The joints and tendons can be inflamed in people with systemic sclerosis. This is known as inflammatory arthritis. All the fingers may be swollen like sausages. It is common to have swelling at the wrist which can compress a nerve causing numbness and tingling of the fingers (carpel tunnel) at the onset of systemic sclerosis.
Some people with systemic sclerosis can also have features of other connective tissue diseases. Some examples include dryness of the eyes or mouth and muscle inflammation with muscle weakness.
Work and systemic sclerosis
Systemic sclerosis can cause stiffness, pain, fatigue and impaired function especially the hands. This can often limit people’s normal activities, including work. But there are things you can do to lessen the impact of systemic sclerosis on your work and daily routine. People with systemic sclerosis often have to learn to balance their activities with the need to rest and conserve energy. Try to keep your stress levels and daily activities balanced, and avoid too many “ups and downs.”
Adjusting features of your workplace can help make working with systemic sclerosis easier. For example, adjusting the position of chairs and desks for proper posture can help. You can also make adjustments to the seat of your vehicle to make driving more comfortable and reduce the stress on your joints. However, some people with systemic sclerosis are unable to work.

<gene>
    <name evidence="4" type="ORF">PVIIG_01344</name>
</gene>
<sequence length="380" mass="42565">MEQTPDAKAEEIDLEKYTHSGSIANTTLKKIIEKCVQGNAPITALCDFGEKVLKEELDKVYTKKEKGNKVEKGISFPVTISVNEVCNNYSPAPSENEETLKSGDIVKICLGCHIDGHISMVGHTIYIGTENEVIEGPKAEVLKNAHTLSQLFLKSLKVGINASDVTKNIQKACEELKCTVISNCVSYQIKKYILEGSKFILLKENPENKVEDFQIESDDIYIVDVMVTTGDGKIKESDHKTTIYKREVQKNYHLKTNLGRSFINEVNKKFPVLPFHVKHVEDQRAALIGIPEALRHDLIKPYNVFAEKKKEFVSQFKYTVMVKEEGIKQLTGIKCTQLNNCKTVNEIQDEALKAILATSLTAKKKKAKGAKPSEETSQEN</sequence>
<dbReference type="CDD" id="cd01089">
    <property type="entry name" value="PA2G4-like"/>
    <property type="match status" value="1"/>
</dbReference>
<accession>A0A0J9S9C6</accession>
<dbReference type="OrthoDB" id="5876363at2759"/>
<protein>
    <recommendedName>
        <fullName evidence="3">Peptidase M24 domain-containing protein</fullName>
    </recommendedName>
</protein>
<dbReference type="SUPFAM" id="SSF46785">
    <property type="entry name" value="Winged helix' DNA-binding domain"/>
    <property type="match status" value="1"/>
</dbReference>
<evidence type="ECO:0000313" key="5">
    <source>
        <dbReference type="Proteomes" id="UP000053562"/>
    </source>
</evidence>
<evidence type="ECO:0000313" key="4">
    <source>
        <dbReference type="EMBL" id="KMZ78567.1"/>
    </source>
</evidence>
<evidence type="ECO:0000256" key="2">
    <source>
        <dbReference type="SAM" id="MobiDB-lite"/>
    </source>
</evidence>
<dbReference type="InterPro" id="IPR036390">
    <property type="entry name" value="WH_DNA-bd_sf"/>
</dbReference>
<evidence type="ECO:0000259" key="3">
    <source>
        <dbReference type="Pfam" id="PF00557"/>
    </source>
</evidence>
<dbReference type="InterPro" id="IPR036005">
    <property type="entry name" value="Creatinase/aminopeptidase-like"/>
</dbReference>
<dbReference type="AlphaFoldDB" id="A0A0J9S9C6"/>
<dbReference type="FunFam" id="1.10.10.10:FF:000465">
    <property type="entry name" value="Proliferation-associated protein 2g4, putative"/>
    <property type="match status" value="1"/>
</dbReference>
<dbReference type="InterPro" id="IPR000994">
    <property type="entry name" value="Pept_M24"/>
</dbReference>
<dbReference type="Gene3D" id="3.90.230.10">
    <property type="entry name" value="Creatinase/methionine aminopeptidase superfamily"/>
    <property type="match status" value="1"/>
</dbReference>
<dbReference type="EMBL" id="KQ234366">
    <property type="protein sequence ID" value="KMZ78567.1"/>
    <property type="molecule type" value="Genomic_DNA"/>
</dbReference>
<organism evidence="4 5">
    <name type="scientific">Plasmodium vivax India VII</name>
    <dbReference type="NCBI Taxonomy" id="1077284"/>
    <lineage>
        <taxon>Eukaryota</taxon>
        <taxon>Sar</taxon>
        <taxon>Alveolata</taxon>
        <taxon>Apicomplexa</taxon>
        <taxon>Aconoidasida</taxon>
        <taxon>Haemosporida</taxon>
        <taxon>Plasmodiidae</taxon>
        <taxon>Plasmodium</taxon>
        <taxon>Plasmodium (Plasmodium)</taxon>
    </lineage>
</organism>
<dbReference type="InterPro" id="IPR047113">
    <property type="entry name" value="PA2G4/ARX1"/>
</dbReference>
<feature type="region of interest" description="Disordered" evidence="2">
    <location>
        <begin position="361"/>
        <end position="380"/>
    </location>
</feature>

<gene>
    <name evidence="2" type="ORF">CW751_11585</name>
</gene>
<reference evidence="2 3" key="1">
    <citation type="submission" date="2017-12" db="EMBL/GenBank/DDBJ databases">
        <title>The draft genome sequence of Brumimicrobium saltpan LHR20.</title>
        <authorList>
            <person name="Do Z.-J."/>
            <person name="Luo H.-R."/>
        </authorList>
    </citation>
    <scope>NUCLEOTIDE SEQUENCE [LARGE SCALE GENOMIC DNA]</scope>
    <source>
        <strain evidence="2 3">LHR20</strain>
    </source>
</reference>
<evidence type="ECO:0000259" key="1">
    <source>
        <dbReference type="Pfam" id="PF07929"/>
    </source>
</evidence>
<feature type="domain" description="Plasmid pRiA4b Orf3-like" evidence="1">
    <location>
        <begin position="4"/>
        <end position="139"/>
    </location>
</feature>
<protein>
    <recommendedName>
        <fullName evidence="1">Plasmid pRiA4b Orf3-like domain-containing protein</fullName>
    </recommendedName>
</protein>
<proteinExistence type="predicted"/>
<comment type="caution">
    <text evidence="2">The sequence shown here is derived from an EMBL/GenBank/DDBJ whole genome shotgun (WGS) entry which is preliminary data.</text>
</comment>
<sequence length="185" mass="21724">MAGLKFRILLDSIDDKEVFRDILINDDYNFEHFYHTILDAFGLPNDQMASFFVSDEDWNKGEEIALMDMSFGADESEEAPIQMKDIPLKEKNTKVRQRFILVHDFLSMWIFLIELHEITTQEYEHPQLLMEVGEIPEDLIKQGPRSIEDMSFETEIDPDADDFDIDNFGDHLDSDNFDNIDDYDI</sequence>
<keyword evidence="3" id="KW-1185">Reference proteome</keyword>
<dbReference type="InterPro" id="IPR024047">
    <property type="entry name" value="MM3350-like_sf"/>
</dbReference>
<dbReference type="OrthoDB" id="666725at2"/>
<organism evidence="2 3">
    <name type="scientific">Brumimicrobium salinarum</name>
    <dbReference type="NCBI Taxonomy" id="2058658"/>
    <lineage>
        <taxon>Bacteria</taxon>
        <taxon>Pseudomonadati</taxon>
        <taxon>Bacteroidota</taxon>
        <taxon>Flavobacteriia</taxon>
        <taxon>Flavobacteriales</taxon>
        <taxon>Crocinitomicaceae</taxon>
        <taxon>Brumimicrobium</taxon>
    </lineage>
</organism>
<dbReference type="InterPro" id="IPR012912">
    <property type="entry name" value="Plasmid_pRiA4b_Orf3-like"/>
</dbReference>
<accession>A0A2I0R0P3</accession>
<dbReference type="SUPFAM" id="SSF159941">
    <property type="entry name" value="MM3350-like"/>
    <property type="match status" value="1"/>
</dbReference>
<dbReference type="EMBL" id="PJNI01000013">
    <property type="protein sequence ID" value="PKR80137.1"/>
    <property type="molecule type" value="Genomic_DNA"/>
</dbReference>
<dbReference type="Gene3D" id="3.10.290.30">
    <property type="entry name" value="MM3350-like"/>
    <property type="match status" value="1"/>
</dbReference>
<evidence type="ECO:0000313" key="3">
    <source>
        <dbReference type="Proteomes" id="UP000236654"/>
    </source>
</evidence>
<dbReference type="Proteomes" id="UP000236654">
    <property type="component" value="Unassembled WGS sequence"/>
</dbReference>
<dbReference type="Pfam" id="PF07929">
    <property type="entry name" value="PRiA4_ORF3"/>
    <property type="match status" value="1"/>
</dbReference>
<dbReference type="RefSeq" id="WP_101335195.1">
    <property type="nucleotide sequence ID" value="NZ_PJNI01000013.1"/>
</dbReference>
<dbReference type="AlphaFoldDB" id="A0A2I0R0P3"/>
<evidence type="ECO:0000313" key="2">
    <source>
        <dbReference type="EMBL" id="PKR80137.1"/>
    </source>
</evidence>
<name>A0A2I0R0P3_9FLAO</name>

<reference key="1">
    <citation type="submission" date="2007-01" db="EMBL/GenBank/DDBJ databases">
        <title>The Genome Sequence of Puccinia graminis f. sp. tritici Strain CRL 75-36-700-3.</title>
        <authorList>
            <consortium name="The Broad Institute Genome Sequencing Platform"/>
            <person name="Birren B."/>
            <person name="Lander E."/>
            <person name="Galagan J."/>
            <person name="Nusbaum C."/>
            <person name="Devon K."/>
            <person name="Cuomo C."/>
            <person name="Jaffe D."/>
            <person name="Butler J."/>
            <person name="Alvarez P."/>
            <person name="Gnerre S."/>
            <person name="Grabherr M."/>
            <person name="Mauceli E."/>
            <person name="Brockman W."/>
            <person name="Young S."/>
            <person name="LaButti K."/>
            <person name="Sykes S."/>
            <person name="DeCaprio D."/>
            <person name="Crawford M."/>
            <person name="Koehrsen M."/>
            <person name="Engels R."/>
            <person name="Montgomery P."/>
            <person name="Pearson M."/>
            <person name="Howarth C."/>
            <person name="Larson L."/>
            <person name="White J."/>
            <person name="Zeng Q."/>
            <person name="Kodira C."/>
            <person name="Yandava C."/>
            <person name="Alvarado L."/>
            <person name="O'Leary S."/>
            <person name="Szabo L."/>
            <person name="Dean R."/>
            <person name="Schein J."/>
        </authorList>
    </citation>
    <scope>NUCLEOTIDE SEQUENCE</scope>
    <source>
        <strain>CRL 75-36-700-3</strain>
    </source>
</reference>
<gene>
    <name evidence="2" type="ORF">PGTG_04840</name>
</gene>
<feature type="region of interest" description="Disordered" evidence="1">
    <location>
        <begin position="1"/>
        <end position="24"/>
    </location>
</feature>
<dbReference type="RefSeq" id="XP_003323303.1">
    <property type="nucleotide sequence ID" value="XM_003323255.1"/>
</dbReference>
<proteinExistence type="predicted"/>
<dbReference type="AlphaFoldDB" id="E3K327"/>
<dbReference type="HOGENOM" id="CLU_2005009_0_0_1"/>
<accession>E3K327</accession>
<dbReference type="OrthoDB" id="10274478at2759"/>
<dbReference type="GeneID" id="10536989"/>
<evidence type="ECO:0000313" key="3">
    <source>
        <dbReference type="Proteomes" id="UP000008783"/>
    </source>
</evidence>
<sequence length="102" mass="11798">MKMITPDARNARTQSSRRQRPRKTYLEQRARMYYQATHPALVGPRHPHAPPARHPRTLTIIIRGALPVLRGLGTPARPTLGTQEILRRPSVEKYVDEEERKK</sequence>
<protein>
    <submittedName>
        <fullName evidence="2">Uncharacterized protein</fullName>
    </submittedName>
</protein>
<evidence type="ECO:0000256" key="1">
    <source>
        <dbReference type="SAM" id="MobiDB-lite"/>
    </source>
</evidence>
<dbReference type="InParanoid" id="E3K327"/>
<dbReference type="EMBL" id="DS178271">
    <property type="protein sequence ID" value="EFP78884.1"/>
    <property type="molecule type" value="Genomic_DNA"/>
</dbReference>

Travel and systemic sclerosis
Traveling is still possible when you have systemic sclerosis. However, it is important to discuss your travel plans with your health care provider. It is best to be organized prior to your trip to ensure a smooth, comfortable, and enjoyable time. See our travel check list.
Sex and systemic sclerosis
The discomfort, pain, fatigue, and emotional hardship with systemic sclerosis can certainly result in a loss of sex drive. Women with systemic sclerosis may sometimes have a dry vagina that can make having sex uncomfortable. Sore joints can also create difficulty with sexual intimacy. These hardships can create barriers to sexual needs, ability and satisfaction. Take comfort knowing that sex and intimacy can be maintained in people with systemic sclerosis … it can even draw partners closer together, especially through improved communication and understanding.
For more information on intimacy and arthritis, a great book is Rheumatoid Arthritis: Plan to Win by Sheryl Koehn, Taysha Palmer and John Esdaile. Many of the tips can also be applied to people who have systemic sclerosis, whether their joints are involved or not.
Life expectancy and systemic sclerosis
Life expectancy in patients with systemic sclerosis depends on the extent and severity of internal organ involvement. Life expectancy has improved a lot due to better treatment, supportive care, and better nutrition. If you have systemic sclerosis you may benefit from a referral to a specialty centre. Specialty centres have expertise in treating the various complications of the disease.
Pregnancy and systemic sclerosis
In the past, pregnancy was discouraged in people with systemic sclerosis because they were thought to be at high-risk for complications. However, with careful planning, close monitoring, and appropriate treatment, women with systemic sclerosis can have successful pregnancies. To best avoid complications, women with systemic sclerosis should plan pregnancy when the disease is stable. Women wanting to get pregnant should discuss their plans with their health care provider and especially their scleroderma specialist.
Read more – Treatment of Systemic Sclerosis